Steam Words to Taste

One way to put words in hot water: construct a hot tub time machine that goes back into time and adds an edge to all of our posts (copyright MGM).

One way to put words in hot water: construct a hot tub time machine that goes back into time and adds an edge to all of our posts (copyright MGM).

In moments of uncertainty, I remind myself that cold water can make warm water feel hot. The inverse is also true, walk out of a steam room in Bangkok and there is a good chance of a chill. Ah, like life, water is a wonderful metaphor for writing.

I accept that, today, my choice of words comes from a spring that runs lukewarm.  I’m still learning, and it’s safer that way.

Like in anything, in writing there’s always a path of least resistance. For me, that path is probably represented by a risk adverse expression of an idea or the choice of a relatively safe word. I’m not talking about using a thesaurus for every avowal here. I’m just saying, there is something to be gained from using an expression or word that pushes the limit – even if to some, that word or expression fails.  Why?  Because the right word can make even the most tepid feel hot or cold.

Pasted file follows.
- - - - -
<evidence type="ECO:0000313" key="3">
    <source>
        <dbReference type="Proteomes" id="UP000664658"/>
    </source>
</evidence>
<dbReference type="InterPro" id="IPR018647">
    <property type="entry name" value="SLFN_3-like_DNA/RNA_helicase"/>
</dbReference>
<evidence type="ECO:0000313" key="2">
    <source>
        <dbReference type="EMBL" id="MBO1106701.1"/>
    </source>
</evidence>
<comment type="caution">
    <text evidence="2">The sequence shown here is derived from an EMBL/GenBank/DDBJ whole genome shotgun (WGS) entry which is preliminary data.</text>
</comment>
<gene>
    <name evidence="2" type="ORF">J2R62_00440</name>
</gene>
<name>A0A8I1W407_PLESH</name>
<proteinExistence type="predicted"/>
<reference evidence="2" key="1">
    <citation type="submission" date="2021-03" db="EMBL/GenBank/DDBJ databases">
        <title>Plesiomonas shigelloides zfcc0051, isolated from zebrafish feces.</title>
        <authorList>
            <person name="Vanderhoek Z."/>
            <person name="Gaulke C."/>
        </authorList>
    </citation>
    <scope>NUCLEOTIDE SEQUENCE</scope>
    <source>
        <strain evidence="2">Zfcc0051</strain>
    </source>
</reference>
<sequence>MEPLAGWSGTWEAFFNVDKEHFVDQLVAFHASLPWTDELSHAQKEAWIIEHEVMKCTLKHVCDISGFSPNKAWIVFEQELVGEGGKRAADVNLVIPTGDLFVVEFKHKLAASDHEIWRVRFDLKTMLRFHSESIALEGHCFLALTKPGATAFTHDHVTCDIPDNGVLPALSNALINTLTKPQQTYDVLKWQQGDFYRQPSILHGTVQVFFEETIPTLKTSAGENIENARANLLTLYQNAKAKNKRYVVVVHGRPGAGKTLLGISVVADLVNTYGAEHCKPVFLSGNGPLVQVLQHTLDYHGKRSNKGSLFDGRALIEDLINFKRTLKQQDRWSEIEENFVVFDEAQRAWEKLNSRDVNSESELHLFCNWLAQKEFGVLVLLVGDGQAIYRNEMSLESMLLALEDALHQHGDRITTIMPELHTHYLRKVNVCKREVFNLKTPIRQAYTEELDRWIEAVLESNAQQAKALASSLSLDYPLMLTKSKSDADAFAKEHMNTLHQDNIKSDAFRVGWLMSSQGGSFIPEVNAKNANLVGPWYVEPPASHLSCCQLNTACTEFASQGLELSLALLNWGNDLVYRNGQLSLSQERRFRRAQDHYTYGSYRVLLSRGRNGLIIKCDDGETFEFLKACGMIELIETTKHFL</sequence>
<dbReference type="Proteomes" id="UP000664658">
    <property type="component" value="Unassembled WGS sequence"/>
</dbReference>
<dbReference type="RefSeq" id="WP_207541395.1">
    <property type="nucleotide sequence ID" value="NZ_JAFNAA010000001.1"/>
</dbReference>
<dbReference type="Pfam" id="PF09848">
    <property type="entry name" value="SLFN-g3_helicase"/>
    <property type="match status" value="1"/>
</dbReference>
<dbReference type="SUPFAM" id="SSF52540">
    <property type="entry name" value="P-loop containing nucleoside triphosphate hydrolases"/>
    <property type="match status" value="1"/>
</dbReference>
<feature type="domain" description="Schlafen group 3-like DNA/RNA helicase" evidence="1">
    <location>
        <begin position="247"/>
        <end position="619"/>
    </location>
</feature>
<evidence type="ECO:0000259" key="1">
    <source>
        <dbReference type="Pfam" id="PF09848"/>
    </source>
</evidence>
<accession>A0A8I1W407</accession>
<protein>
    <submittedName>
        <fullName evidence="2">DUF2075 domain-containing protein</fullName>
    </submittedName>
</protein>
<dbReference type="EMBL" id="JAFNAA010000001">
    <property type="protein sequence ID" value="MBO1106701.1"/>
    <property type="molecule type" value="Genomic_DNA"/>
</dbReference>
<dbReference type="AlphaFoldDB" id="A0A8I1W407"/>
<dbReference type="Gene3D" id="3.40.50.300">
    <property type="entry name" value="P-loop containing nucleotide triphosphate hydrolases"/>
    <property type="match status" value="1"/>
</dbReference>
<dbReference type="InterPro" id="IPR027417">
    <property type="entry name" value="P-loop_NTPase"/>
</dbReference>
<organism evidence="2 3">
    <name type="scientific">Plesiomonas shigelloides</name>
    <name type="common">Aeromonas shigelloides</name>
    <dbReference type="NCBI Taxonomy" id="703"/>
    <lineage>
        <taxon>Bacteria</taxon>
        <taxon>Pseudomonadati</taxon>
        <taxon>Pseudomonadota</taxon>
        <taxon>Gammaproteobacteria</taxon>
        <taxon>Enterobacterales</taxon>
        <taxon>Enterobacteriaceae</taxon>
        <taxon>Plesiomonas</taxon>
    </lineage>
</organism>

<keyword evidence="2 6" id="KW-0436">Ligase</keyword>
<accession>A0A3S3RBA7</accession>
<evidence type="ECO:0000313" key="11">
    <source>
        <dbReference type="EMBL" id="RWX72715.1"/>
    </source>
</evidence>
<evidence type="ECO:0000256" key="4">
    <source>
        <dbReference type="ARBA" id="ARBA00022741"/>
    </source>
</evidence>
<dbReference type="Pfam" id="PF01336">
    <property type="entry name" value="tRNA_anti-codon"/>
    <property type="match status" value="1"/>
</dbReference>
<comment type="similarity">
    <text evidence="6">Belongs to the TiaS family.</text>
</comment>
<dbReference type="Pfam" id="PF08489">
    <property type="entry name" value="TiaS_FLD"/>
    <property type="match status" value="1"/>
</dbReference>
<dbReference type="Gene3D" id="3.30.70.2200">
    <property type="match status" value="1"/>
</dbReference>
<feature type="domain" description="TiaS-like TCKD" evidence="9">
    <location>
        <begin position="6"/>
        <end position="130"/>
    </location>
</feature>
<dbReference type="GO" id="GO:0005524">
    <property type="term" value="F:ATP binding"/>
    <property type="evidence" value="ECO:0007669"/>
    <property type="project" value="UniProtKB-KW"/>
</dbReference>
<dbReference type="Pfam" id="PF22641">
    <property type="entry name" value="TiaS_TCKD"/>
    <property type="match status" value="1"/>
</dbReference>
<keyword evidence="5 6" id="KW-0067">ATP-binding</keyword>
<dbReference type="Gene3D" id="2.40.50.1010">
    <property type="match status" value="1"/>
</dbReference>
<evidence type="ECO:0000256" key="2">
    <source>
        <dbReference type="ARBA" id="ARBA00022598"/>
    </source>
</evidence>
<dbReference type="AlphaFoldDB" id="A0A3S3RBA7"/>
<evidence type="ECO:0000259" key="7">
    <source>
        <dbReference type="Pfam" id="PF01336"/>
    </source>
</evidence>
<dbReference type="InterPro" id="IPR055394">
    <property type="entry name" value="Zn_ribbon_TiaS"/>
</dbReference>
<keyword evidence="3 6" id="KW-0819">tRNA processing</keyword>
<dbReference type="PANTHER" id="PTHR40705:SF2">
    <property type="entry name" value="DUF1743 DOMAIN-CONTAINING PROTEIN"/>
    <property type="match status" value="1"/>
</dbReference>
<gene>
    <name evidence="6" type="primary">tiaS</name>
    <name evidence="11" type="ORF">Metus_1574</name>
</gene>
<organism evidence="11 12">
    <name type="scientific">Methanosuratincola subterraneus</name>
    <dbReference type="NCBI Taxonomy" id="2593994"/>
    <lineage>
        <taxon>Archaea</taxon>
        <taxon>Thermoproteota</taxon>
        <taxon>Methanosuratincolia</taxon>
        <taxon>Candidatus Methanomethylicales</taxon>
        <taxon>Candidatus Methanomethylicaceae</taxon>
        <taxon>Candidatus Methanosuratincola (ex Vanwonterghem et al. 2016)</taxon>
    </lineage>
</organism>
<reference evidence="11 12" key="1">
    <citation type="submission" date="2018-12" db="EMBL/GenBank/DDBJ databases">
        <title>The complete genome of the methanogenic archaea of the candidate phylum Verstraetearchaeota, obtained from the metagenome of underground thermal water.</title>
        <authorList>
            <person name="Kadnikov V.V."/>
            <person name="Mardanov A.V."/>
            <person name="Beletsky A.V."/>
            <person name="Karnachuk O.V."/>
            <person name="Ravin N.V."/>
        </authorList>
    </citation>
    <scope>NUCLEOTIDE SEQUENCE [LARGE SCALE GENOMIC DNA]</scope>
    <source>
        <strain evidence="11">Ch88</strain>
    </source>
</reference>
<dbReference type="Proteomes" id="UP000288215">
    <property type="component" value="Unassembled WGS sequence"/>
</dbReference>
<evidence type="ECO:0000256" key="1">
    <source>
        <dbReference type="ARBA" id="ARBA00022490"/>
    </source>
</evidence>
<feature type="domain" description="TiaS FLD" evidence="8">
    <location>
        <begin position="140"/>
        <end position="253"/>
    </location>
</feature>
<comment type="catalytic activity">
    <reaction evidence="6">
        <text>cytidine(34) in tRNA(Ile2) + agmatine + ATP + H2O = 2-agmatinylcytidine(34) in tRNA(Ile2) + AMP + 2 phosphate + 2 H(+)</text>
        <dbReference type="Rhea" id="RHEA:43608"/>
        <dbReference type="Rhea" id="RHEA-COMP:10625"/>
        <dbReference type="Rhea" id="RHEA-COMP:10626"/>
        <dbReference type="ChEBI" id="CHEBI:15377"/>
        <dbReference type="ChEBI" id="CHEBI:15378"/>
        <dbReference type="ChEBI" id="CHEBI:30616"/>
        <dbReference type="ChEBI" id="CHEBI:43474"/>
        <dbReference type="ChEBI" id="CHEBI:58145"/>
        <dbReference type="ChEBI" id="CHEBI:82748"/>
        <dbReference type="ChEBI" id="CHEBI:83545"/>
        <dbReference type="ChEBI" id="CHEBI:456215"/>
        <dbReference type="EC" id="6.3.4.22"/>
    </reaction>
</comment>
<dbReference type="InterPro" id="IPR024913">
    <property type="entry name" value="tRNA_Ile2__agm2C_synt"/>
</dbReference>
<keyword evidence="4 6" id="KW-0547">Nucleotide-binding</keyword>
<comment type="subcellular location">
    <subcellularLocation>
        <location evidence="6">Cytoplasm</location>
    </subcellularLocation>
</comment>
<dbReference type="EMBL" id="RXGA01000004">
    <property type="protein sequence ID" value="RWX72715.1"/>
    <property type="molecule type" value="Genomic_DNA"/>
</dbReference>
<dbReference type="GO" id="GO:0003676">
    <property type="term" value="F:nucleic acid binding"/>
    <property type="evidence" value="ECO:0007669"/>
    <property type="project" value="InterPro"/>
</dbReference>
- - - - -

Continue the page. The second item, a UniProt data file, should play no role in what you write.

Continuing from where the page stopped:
If you mind an analogy, the Bunny Hill: freshly groomed snow at a slight decline. Easy to maneuver, pleasant in the sun. Yet, no real opportunity to pick up speed, you know, to really ski. And by ski, I mean fall. Isn’t that how we learn and make people pay attention? Why not fight inertia and duck under the sign for the Double Diamond?  Yes, danger lurks below.  But we are talking about an analogy here, so why not just point the tips downhill and get on with it?

Truth is, I really don’t know my writing limit yet (though I am fairly certain the skiing analogy was beyond it).  To understand what that limit is, I need to exceed it. I gave my novel to a group of Beta Readers, and that is probably a good start.  At the same time, I know I need to push further. The bottom line is I never want to be the dude on a Bunny Hill who thinks he’s rockin’ a Double Diamond. I’d rather tumble down the face of a mountain and pick up a few bumps and bruises (errr, aaa, knowledge) along the way. First thing is to get to the top of that mountain, and to do so I just may need to find myself in hot water first (see what I did there?).